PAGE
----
Climate Council: Which states are winning (and losing) the renewable energy race?  

Australia’s states and territories have a major role to play in growing the prescience of renewable energy and addressing climate change according to a new report from the Climate Council.

“Australia is a major climate change player. Per person, we are the highest emitter, more than Europeans or Chinese,” explains Professor Tim Flannery from the Climate Council.

“This means Australia has a responsibility to play its part.”

As the interactive graph above shows, when population is taken into account, NT and WA shoot to the top due to their sparse population and considerable mining activity.

Despite having the highest total emission levels, NSW falls to the bottom of the major states on a per capita basis. Although this seems like a good result, only the ACT comes in below the average level of 12.5 tonnes of C02 equivalent per capita within the OECD.

“The Climate Council report makes it clear that the ACT is one of the national renewable energy leaders,” claimed Flannery, underlining the efficacy of clear and dedicated policy supporting renewable energy targets.

Figures also show that New South Wales, Victoria and Queensland use fossil fuels to generate the highest amount of GWh of electricity, while also lagging behind Tasmania and South Australia in renewable generation.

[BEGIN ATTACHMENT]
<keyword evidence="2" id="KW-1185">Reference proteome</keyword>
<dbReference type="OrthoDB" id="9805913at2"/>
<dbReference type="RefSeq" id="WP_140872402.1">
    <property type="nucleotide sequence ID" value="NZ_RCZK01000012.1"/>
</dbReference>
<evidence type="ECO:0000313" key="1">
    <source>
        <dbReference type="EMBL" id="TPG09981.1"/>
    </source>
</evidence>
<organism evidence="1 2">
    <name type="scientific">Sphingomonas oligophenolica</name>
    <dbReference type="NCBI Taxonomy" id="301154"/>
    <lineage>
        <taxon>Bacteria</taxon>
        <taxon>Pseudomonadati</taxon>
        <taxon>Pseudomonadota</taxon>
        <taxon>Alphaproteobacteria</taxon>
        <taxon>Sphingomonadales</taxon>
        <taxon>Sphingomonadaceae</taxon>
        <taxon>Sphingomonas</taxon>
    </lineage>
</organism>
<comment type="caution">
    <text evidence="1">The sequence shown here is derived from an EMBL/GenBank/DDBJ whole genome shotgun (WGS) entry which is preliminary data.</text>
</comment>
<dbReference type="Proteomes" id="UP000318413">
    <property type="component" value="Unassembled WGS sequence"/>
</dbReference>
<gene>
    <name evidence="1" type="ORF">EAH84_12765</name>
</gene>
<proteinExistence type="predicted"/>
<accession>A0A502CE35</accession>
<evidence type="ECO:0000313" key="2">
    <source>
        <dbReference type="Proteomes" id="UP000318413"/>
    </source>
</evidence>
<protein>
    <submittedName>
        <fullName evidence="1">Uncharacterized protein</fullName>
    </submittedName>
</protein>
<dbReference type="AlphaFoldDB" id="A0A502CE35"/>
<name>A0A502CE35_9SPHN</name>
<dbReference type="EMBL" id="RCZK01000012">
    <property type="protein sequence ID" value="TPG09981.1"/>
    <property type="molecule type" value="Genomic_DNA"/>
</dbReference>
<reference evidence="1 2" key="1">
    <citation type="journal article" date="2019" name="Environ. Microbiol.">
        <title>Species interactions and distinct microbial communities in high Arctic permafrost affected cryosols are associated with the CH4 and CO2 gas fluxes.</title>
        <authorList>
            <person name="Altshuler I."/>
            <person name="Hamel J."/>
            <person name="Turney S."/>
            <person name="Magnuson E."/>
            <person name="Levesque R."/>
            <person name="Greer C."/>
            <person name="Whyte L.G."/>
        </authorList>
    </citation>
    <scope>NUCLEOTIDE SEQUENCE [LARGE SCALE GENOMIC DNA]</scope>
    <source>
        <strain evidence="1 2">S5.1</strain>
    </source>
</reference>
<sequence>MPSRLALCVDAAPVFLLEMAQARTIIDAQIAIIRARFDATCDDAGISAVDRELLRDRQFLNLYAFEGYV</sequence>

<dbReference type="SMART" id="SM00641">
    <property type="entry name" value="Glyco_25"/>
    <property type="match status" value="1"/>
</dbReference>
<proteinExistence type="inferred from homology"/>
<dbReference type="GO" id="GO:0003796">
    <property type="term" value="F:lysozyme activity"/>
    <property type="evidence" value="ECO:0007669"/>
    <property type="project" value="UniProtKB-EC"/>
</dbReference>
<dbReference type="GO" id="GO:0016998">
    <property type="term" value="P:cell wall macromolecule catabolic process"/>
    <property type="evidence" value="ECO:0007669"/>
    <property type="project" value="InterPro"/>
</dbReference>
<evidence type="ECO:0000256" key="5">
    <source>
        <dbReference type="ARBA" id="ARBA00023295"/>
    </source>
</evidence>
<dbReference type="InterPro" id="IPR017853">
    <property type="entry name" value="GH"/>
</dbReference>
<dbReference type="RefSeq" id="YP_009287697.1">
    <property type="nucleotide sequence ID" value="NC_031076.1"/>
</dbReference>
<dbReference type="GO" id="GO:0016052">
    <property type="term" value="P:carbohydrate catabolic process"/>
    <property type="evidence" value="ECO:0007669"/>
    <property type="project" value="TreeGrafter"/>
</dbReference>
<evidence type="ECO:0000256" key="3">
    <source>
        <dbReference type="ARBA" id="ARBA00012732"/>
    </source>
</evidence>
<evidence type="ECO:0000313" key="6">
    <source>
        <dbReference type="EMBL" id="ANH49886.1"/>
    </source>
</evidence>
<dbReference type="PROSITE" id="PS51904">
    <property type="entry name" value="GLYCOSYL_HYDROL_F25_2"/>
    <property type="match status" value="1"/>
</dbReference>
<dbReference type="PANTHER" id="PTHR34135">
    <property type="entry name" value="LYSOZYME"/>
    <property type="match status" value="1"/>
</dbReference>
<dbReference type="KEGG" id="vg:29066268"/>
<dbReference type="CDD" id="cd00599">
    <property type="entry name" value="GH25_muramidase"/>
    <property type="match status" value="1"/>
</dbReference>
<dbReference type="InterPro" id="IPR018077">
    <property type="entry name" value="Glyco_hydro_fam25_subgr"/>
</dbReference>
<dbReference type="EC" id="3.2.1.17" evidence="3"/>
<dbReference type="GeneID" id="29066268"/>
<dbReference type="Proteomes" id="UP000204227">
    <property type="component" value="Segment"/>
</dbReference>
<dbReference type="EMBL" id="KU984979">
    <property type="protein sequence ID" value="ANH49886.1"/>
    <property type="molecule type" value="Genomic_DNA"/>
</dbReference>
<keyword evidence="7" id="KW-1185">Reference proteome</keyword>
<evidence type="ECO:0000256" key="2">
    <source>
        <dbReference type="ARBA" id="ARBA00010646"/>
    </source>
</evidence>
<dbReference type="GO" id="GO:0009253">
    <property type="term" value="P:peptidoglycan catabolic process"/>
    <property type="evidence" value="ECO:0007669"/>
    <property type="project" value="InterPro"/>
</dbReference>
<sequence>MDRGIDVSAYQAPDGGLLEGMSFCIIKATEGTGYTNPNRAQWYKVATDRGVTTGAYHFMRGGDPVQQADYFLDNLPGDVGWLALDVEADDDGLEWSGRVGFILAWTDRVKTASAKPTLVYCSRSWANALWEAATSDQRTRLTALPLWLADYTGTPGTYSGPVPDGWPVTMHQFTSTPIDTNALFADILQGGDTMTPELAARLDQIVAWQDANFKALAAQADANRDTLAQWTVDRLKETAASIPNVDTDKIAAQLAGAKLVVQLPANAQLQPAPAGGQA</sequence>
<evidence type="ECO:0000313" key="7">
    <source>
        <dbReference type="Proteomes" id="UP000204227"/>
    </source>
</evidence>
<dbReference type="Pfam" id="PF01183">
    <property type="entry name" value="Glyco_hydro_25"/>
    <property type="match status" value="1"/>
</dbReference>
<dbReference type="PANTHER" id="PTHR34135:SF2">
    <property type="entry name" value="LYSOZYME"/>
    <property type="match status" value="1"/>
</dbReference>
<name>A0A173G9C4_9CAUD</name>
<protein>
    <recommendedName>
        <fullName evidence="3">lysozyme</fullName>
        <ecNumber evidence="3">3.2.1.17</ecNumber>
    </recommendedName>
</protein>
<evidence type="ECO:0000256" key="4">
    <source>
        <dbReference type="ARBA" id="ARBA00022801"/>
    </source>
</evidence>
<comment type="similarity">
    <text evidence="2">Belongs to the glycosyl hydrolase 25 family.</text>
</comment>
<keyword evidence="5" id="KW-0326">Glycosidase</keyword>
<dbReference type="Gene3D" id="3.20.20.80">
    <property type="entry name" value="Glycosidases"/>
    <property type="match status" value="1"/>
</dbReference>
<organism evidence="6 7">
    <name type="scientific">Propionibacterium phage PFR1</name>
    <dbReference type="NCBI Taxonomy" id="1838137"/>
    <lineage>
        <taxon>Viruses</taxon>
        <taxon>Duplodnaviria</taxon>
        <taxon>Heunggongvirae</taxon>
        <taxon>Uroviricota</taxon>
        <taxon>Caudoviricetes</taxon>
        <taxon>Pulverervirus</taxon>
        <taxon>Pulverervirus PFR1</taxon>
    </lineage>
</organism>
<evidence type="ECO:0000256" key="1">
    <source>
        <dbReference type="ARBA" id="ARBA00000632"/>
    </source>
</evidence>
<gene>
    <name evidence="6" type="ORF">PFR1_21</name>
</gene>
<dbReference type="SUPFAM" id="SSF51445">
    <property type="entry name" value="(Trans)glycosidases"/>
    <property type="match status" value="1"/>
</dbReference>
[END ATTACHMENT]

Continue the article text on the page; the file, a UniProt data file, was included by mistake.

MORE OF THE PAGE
South Australia leads the country in large-scale renewable energy, generating 0.89kW per capita. It also boasts the highest percentage of dwellings with solar PV systems installed, the only state with more than one in four homes featuring solar panels.

Tasmania on the other hand generates 93% of its overall energy usage from renewable sources, having enjoyed a considerable increase in hydro power during 2013, while the proliferation of solar panel systems within the state is not as favourable.

CC-reportThe Climate Council report suggests the low infiltration of solar panels “is surprising”, especially in areas that feature good solar insolation and high electricity retail costs.

It highlights that fact that renewables like solar reach their peak generation potential at times when electricity is needed most, such as during the heatwaves of early 2014 where the contribution from renewables reduced the overall cost of power by 40%. These are the sort of benefits that households with a solar power system enjoy all year round.

Click here to read the report and its findings online, or visit the Climate Council website for more information.